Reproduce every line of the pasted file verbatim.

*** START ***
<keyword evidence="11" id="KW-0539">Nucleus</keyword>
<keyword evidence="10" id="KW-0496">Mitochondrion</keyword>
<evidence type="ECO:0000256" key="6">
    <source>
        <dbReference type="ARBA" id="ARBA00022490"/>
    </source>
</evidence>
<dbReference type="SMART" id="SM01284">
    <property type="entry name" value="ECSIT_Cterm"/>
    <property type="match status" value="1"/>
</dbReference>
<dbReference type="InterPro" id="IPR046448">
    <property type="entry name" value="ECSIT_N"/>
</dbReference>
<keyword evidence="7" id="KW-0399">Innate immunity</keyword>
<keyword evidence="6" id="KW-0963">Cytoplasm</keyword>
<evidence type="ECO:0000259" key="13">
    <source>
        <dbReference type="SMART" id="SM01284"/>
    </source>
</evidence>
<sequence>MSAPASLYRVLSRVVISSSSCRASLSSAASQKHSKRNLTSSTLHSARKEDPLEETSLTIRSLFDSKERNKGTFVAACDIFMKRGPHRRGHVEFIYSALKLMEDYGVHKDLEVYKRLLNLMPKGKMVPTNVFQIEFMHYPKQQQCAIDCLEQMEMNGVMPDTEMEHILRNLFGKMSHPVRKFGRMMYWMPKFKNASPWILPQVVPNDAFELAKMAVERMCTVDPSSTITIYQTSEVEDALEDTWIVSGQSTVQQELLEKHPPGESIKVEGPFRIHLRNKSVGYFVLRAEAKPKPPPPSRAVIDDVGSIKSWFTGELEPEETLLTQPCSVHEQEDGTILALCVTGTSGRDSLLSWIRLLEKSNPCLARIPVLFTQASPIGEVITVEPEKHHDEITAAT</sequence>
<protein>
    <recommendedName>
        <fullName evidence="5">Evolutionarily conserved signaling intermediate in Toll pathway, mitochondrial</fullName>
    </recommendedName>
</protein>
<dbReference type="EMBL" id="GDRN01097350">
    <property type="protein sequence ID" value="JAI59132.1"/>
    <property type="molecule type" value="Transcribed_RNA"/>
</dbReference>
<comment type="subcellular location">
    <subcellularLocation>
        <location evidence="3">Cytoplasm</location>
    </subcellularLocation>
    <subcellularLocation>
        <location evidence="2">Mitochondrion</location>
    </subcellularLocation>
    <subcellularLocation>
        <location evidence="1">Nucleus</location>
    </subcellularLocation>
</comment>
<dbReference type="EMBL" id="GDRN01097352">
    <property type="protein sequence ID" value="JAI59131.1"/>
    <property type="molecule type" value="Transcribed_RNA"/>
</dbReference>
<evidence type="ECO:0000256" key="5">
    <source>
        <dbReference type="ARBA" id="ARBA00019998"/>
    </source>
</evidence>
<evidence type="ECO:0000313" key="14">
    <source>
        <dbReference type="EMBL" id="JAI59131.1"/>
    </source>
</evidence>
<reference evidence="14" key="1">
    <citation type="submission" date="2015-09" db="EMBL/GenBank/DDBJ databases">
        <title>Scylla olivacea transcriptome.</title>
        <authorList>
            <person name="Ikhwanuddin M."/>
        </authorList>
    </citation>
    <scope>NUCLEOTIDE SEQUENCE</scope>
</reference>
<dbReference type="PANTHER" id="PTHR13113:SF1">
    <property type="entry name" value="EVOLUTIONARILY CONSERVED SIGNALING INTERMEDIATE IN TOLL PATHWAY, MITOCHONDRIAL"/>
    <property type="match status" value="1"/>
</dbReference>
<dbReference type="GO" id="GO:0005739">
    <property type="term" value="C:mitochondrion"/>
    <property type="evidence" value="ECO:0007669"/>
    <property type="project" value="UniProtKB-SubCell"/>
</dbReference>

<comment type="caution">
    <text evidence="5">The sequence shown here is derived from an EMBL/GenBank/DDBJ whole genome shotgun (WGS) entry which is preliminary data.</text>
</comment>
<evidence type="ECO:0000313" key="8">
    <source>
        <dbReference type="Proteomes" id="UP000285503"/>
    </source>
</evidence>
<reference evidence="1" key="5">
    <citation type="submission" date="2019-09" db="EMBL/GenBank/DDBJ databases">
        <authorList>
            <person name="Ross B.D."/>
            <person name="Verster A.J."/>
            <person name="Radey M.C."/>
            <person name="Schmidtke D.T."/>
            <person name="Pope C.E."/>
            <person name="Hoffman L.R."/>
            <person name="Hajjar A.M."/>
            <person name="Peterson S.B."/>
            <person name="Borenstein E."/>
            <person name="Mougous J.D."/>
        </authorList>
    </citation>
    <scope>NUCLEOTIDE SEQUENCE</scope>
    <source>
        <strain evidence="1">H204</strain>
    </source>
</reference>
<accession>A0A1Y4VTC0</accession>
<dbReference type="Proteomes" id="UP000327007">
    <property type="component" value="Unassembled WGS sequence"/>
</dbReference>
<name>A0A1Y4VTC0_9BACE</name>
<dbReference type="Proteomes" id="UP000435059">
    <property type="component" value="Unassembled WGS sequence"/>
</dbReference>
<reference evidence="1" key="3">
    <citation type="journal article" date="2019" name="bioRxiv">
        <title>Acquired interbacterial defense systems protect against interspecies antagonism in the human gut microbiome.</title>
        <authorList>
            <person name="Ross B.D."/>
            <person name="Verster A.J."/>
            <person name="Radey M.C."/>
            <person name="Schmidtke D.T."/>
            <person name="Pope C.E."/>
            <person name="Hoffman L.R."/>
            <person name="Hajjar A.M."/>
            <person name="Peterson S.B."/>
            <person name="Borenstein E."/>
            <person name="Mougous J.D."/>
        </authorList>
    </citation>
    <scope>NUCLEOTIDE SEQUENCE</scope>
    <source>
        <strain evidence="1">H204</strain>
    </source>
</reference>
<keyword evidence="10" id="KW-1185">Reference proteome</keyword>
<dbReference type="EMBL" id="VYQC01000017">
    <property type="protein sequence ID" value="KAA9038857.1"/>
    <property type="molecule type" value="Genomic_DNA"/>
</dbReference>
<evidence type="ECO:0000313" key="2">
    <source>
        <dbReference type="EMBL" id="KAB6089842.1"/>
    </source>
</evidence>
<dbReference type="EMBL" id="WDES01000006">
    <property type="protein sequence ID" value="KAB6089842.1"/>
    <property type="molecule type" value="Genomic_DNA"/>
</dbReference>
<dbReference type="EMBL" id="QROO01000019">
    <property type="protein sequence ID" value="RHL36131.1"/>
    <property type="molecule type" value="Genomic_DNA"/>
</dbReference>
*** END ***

<keyword evidence="11" id="KW-0539">Nucleus</keyword>
<keyword evidence="10" id="KW-0496">Mitochondrion</keyword>
<evidence type="ECO:0000256" key="6">
    <source>
        <dbReference type="ARBA" id="ARBA00022490"/>
    </source>
</evidence>
<dbReference type="SMART" id="SM01284">
    <property type="entry name" value="ECSIT_Cterm"/>
    <property type="match status" value="1"/>
</dbReference>
<dbReference type="InterPro" id="IPR046448">
    <property type="entry name" value="ECSIT_N"/>
</dbReference>
<keyword evidence="7" id="KW-0399">Innate immunity</keyword>
<keyword evidence="6" id="KW-0963">Cytoplasm</keyword>
<evidence type="ECO:0000259" key="13">
    <source>
        <dbReference type="SMART" id="SM01284"/>
    </source>
</evidence>
<sequence>MSAPASLYRVLSRVVISSSSCRASLSSAASQKHSKRNLTSSTLHSARKEDPLEETSLTIRSLFDSKERNKGTFVAACDIFMKRGPHRRGHVEFIYSALKLMEDYGVHKDLEVYKRLLNLMPKGKMVPTNVFQIEFMHYPKQQQCAIDCLEQMEMNGVMPDTEMEHILRNLFGKMSHPVRKFGRMMYWMPKFKNASPWILPQVVPNDAFELAKMAVERMCTVDPSSTITIYQTSEVEDALEDTWIVSGQSTVQQELLEKHPPGESIKVEGPFRIHLRNKSVGYFVLRAEAKPKPPPPSRAVIDDVGSIKSWFTGELEPEETLLTQPCSVHEQEDGTILALCVTGTSGRDSLLSWIRLLEKSNPCLARIPVLFTQASPIGEVITVEPEKHHDEITAAT</sequence>
<protein>
    <recommendedName>
        <fullName evidence="5">Evolutionarily conserved signaling intermediate in Toll pathway, mitochondrial</fullName>
    </recommendedName>
</protein>
<dbReference type="EMBL" id="GDRN01097350">
    <property type="protein sequence ID" value="JAI59132.1"/>
    <property type="molecule type" value="Transcribed_RNA"/>
</dbReference>
<comment type="subcellular location">
    <subcellularLocation>
        <location evidence="3">Cytoplasm</location>
    </subcellularLocation>
    <subcellularLocation>
        <location evidence="2">Mitochondrion</location>
    </subcellularLocation>
    <subcellularLocation>
        <location evidence="1">Nucleus</location>
    </subcellularLocation>
</comment>
<dbReference type="EMBL" id="GDRN01097352">
    <property type="protein sequence ID" value="JAI59131.1"/>
    <property type="molecule type" value="Transcribed_RNA"/>
</dbReference>
<evidence type="ECO:0000256" key="5">
    <source>
        <dbReference type="ARBA" id="ARBA00019998"/>
    </source>
</evidence>
<evidence type="ECO:0000313" key="14">
    <source>
        <dbReference type="EMBL" id="JAI59131.1"/>
    </source>
</evidence>
<reference evidence="14" key="1">
    <citation type="submission" date="2015-09" db="EMBL/GenBank/DDBJ databases">
        <title>Scylla olivacea transcriptome.</title>
        <authorList>
            <person name="Ikhwanuddin M."/>
        </authorList>
    </citation>
    <scope>NUCLEOTIDE SEQUENCE</scope>
</reference>
<dbReference type="PANTHER" id="PTHR13113:SF1">
    <property type="entry name" value="EVOLUTIONARILY CONSERVED SIGNALING INTERMEDIATE IN TOLL PATHWAY, MITOCHONDRIAL"/>
    <property type="match status" value="1"/>
</dbReference>
<dbReference type="GO" id="GO:0005739">
    <property type="term" value="C:mitochondrion"/>
    <property type="evidence" value="ECO:0007669"/>
    <property type="project" value="UniProtKB-SubCell"/>
</dbReference>

<comment type="caution">
    <text evidence="5">The sequence shown here is derived from an EMBL/GenBank/DDBJ whole genome shotgun (WGS) entry which is preliminary data.</text>
</comment>
<evidence type="ECO:0000313" key="8">
    <source>
        <dbReference type="Proteomes" id="UP000285503"/>
    </source>
</evidence>
<reference evidence="1" key="5">
    <citation type="submission" date="2019-09" db="EMBL/GenBank/DDBJ databases">
        <authorList>
            <person name="Ross B.D."/>
            <person name="Verster A.J."/>
            <person name="Radey M.C."/>
            <person name="Schmidtke D.T."/>
            <person name="Pope C.E."/>
            <person name="Hoffman L.R."/>
            <person name="Hajjar A.M."/>
            <person name="Peterson S.B."/>
            <person name="Borenstein E."/>
            <person name="Mougous J.D."/>
        </authorList>
    </citation>
    <scope>NUCLEOTIDE SEQUENCE</scope>
    <source>
        <strain evidence="1">H204</strain>
    </source>
</reference>
<accession>A0A1Y4VTC0</accession>
<dbReference type="Proteomes" id="UP000327007">
    <property type="component" value="Unassembled WGS sequence"/>
</dbReference>
<name>A0A1Y4VTC0_9BACE</name>
<dbReference type="Proteomes" id="UP000435059">
    <property type="component" value="Unassembled WGS sequence"/>
</dbReference>
<reference evidence="1" key="3">
    <citation type="journal article" date="2019" name="bioRxiv">
        <title>Acquired interbacterial defense systems protect against interspecies antagonism in the human gut microbiome.</title>
        <authorList>
            <person name="Ross B.D."/>
            <person name="Verster A.J."/>
            <person name="Radey M.C."/>
            <person name="Schmidtke D.T."/>
            <person name="Pope C.E."/>
            <person name="Hoffman L.R."/>
            <person name="Hajjar A.M."/>
            <person name="Peterson S.B."/>
            <person name="Borenstein E."/>
            <person name="Mougous J.D."/>
        </authorList>
    </citation>
    <scope>NUCLEOTIDE SEQUENCE</scope>
    <source>
        <strain evidence="1">H204</strain>
    </source>
</reference>
<keyword evidence="10" id="KW-1185">Reference proteome</keyword>
<dbReference type="EMBL" id="VYQC01000017">
    <property type="protein sequence ID" value="KAA9038857.1"/>
    <property type="molecule type" value="Genomic_DNA"/>
</dbReference>
<evidence type="ECO:0000313" key="2">
    <source>
        <dbReference type="EMBL" id="KAB6089842.1"/>
    </source>
</evidence>
<dbReference type="EMBL" id="WDES01000006">
    <property type="protein sequence ID" value="KAB6089842.1"/>
    <property type="molecule type" value="Genomic_DNA"/>
</dbReference>
<dbReference type="EMBL" id="QROO01000019">
    <property type="protein sequence ID" value="RHL36131.1"/>
    <property type="molecule type" value="Genomic_DNA"/>
</dbReference>